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The American Law Institute (ALI), in its current draft of the Restatement of the Law of Liability Insurance , has adopted the position that a liability insurer in breach of its duty to defend, but not acting in bad faith, forfeits the right to dispute coverage of the resulting judgment or reasonable, noncollusive settlement in a lawsuit. The ALI view is the minority rule in the courts in that most make bad faith a prerequisite for loss of a coverage defense but presumably will spur re-examination of the issue in many states. Unsurprisingly, insurers have opposed the ALI position with some vigor, arguing that forfeiture of coverage defenses is an unduly punitive measure that can improperly result in coverage beyond what the policyholder purchased. Insurers argue that traditional contract damages, primarily payment of the policyholder's defense costs, provide an adequate remedy. The debate tilts solidly in favor of the ALI if one takes a broad view of contract doctrine, and especially if one appreciates the purpose of liability insurance, the magnitude of a breached duty to defend, and the degree to which insurance involves not only a contract-based relationship between policyholder and insurer but also impacts the public at large. Insurance policies are not only contracts but products, private legislation, and social instruments serving a socioeconomic function for which insurer defense and resolution of claims is particularly important. It should be denied only in clear cases. By encouraging insurers to resolve close cases in favor of defending, the ALI approach better serves the functional aspects of insurance.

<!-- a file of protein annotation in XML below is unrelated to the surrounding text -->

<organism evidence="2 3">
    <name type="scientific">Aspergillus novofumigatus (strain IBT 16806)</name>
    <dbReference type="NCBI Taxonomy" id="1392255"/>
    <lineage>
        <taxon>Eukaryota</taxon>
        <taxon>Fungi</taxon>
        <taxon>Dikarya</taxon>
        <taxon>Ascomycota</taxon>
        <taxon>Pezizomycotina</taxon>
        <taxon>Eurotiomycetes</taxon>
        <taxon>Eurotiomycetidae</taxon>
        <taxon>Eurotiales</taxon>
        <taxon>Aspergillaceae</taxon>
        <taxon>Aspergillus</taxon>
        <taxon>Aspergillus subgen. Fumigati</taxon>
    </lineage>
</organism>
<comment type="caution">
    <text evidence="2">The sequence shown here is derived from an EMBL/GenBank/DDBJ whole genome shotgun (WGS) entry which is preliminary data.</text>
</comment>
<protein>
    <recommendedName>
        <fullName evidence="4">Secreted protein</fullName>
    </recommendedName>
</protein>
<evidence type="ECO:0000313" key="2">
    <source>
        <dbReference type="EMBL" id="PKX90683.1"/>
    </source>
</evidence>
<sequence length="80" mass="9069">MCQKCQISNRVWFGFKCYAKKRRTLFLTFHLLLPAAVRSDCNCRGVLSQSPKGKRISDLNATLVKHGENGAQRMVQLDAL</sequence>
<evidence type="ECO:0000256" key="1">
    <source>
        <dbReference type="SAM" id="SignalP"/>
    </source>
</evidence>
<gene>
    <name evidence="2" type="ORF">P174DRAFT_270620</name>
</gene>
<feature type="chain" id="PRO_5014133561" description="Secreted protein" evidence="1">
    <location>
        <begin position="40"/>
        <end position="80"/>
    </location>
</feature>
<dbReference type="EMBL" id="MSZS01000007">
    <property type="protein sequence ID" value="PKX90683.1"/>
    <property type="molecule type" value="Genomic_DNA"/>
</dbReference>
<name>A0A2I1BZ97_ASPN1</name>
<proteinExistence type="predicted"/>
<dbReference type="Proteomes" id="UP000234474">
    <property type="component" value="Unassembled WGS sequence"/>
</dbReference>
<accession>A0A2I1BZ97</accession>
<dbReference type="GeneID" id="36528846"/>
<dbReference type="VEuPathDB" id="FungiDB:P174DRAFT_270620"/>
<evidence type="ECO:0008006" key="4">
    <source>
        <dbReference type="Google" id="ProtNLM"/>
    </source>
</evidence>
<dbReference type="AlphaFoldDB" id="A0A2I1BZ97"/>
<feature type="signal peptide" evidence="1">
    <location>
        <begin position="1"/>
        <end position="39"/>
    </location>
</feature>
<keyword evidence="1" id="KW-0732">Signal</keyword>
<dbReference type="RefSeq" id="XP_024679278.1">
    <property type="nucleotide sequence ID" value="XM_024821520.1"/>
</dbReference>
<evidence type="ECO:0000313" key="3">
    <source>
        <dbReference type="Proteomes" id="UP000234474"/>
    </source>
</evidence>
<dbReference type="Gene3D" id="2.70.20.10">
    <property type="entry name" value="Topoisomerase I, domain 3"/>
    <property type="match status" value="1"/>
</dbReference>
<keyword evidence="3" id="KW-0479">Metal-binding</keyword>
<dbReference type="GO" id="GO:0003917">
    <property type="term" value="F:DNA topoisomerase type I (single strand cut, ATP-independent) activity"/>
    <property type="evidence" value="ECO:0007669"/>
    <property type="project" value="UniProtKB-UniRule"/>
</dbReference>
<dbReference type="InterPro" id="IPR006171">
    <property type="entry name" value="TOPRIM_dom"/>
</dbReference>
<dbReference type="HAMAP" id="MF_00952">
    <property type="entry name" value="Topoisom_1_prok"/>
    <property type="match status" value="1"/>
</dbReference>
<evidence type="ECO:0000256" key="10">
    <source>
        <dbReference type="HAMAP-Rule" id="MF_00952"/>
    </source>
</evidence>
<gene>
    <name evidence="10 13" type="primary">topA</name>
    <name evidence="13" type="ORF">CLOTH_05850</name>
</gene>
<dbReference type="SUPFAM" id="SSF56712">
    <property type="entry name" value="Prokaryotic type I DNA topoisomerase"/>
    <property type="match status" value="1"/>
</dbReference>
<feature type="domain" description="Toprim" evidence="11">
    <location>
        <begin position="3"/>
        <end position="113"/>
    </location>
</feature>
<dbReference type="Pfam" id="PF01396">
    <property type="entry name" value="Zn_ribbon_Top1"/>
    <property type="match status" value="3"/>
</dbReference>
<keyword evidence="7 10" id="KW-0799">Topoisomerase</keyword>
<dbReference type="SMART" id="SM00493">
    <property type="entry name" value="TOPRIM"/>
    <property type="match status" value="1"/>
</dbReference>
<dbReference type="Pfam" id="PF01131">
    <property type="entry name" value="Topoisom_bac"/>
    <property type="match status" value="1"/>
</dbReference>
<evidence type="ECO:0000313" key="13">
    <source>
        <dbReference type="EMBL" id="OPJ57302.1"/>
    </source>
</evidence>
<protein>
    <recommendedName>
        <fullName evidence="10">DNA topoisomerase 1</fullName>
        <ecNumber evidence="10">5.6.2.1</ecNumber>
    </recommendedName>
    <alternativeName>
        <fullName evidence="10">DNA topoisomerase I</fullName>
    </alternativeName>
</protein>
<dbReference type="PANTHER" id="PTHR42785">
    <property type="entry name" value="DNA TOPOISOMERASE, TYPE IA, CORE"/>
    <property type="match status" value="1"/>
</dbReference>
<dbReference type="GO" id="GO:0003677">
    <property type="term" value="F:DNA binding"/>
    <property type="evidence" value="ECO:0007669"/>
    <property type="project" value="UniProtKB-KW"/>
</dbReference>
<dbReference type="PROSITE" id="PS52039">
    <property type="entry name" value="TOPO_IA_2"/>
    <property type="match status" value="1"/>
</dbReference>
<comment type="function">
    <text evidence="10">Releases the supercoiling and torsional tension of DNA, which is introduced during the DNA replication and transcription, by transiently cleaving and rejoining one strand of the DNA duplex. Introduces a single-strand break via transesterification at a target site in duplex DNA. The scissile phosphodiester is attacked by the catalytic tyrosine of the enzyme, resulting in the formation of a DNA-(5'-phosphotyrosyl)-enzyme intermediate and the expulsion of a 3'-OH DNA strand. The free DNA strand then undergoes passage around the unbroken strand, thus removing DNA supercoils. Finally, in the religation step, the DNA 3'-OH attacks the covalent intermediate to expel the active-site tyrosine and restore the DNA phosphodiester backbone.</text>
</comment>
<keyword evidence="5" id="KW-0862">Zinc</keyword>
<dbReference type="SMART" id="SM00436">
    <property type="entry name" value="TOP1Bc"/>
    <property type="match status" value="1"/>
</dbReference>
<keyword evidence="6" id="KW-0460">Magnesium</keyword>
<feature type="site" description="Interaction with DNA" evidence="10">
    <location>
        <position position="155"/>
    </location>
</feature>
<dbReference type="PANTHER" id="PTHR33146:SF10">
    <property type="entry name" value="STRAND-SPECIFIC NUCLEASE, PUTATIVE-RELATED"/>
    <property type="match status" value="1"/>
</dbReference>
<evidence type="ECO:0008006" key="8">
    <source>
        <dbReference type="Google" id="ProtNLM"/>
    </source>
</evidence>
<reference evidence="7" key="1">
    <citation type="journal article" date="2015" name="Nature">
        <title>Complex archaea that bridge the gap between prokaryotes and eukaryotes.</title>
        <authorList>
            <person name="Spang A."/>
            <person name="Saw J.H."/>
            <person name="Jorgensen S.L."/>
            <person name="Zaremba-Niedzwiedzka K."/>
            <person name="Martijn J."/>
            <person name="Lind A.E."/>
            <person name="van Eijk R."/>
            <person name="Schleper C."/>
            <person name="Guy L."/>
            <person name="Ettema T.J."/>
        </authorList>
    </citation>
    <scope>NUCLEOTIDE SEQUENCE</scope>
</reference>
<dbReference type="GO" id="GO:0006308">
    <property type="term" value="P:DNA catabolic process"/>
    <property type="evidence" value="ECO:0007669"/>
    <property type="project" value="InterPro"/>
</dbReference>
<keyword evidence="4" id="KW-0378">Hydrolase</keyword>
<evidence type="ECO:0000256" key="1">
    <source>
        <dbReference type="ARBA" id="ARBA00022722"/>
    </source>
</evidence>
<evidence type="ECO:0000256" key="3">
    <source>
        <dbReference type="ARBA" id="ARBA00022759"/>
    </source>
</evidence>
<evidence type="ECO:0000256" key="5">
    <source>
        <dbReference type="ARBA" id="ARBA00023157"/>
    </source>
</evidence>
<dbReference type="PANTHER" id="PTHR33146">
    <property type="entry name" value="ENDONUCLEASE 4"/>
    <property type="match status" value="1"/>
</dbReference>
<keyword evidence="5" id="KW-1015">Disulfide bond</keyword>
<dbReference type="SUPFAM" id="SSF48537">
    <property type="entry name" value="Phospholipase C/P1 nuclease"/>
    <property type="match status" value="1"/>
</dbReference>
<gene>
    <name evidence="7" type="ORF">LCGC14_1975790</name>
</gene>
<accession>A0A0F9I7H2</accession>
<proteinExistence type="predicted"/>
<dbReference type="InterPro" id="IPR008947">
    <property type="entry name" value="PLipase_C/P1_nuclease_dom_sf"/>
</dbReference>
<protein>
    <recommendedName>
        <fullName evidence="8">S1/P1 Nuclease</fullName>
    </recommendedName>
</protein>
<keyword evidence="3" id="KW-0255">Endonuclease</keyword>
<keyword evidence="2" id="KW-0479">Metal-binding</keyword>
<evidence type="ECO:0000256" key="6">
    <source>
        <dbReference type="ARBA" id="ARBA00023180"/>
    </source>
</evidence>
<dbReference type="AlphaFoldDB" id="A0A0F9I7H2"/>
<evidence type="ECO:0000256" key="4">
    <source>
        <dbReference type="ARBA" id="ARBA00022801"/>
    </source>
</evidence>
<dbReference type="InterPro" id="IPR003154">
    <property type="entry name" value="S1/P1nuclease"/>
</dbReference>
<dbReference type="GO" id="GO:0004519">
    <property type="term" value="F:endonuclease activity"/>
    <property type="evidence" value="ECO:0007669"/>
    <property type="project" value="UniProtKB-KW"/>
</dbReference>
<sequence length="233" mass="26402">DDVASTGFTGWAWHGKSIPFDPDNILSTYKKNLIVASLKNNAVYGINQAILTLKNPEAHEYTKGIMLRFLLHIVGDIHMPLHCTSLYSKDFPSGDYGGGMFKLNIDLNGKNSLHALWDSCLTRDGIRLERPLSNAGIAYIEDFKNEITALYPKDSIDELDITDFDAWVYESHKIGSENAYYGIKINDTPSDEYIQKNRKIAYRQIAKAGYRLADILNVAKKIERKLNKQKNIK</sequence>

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5 U.C. Irvine L. Rev. 587 (2015).